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ASN Weekly Debate

Will Chris Wondolowski Impact the Hexagonal?

Major League Soccer's leading scorer is tearing up the domestic league, but can he make a difference on the international stage? And will he get that chance? ASN's Noah Davis and Ryan O'Hanlon chat.
BY Noah Davis and Ryan O'Hanlon Posted
November 02, 2012
9:51 AM
Editor's note: ASN Weekly Debate runs every Friday.

Noah Davis: Okay O'Hanlon, Chris Wondolowski is the runaway Major League Soccer MVP. What are the chances he a) makes an impact on the Hexagonal and b) makes the 2014 World Cup roster?

Ryan O'Hanlon:  Based on recent USMNT roster decisions, I'd say slim for a) and very slim for b). But at the same time, based on recent USMNT roster decisions being seemingly random, I wouldn't rule anything out. Especially with Wondo, who's basically made a career of doing stuff he wasn't supposed to ever do.

Davis: I should probably preface this conversation by saying that I think Wondo is one of the nicest people in the world, but I think he could help the U.S. out in certain situations with his hustle and his strange ability to always be in the right place. I think however, and perhaps this is your point, that he might not get a chance to show that ability?

O'Hanlon: Well, he's making the MLS look like an AYSO league, yet it's his strike partner—who probably earned another look with his assist against Antigua—who gets called up to qualifiers, which doesn't seem to bode well for Wondo's future.

Here's a theory: Wondo's hustle and weird skill-less skill needs a full game to show itself. He'll miss chances or be invisible for stretches, but over 90 minutes the hard work/knack for positioning adds up to something pretty great. But if he's coming off the bench for 10-20 minutes, it's tough for his abilities to round into any kind of impact. Good theory?

Davis: Sure, in that he doesn't have game-changing pace or the ability to score from 40 yards or really anything that would indicate that he would score 10, much less 27 goals in a season. Except... he did. One thing he does have going for him: He's a remarkably good finisher, which is a nice quality, especially seeing as the U.S. sometimes seems to think that the goal is in row GG.

Here's why I think he gets a chance: Klinsmann, finally, seems to be grasping the dynamics of the American player pool, which is that you have 15 or so "core guys" who have to be on every roster, and then a handful of "pick 'ems" based on form and, more importantly for Wondo, the competition. It was a revelation when JK came out and said he took Alan Gordon because he wanted to play more directly in Antigua because the field was bad. There are other situations where Wondo can be that flex guy. Maybe.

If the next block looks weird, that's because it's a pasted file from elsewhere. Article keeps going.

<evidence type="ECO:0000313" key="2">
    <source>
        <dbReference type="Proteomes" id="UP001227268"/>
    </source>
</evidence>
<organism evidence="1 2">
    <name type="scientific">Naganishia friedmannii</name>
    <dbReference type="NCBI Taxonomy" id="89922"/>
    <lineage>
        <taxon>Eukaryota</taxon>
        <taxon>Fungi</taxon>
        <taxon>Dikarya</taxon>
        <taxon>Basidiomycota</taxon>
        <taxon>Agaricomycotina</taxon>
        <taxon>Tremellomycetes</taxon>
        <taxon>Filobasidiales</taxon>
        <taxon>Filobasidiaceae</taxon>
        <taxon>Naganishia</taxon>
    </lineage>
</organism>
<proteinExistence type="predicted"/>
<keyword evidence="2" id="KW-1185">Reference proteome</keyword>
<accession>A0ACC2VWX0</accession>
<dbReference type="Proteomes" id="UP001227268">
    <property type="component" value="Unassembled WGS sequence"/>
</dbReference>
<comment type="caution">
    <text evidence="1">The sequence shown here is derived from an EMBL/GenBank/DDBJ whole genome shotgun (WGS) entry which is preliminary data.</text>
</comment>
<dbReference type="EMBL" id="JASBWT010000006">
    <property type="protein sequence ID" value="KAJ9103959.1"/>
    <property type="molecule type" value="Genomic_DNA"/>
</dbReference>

O'Hanlon: Yeah, it's definitely possible. And, as someone who probably ranked Wondo lower than any of the other panelists (if I listed my top-secret ranking, I'd have to eat your computer), I'd like to see him get a shot, just so we know whether or not he brings something important—or at least so we can think we know. Still, if you can bet on whether or not Wondo gets into the team during qualifying, you shouldn't bet on that because 1) you are a psychopath if you do that and 2) you can make a pretty good argument both ways, I think.

Davis: Okay, better chance to start a game in the World Cup qualifiers: Wondo, Lenhart, or Gordon?

O'Hanlon: Gordon, especially after Klinsmann's comments and after an about-as-good-as-you-can-do-in-10-minutes, not-at-all-Alan-Gordon-like performance against Antigua. Still, I don't think any of them start any games in qualifying, barring an injury crisis. What do you think, you secret Lenhart lover?

Davis: That hair!

I say Wondo. But I might agree with you that Gordon has a better chance to see time as a substitute. You might be on to something that MLS's leading scorer would be better over the course of a game, even though he didn't do much against Panama with the B team back in January.

New theory: Wondo doesn't play much of a role in WCQ but is one of the leaders on the Gold Cup squad.

O'Hanlon: Is that a theory or a prediction or both or maybe neither? Either way, yes, that's something I could see happening but also wouldn't want to see because why not just play a team of young guys—and I'm taking us off course. Sorry.

Whether or not Wondo makes an impact, I think the one thing we've discovered by talking over the Internet is that the spot(s) at the tip of the USMNT formation is close-to-open. That probably says as much—if not more— about the nature of the position—won't totally alter a team's style of play, prone to drops and rises in form—as much as this team's inability to score/lack of perceived talent.

Davis: I agree. But that's another discussion for another day. Like next week.

We leave it to you, audience. Thoughts? Will Wondo make an impact?

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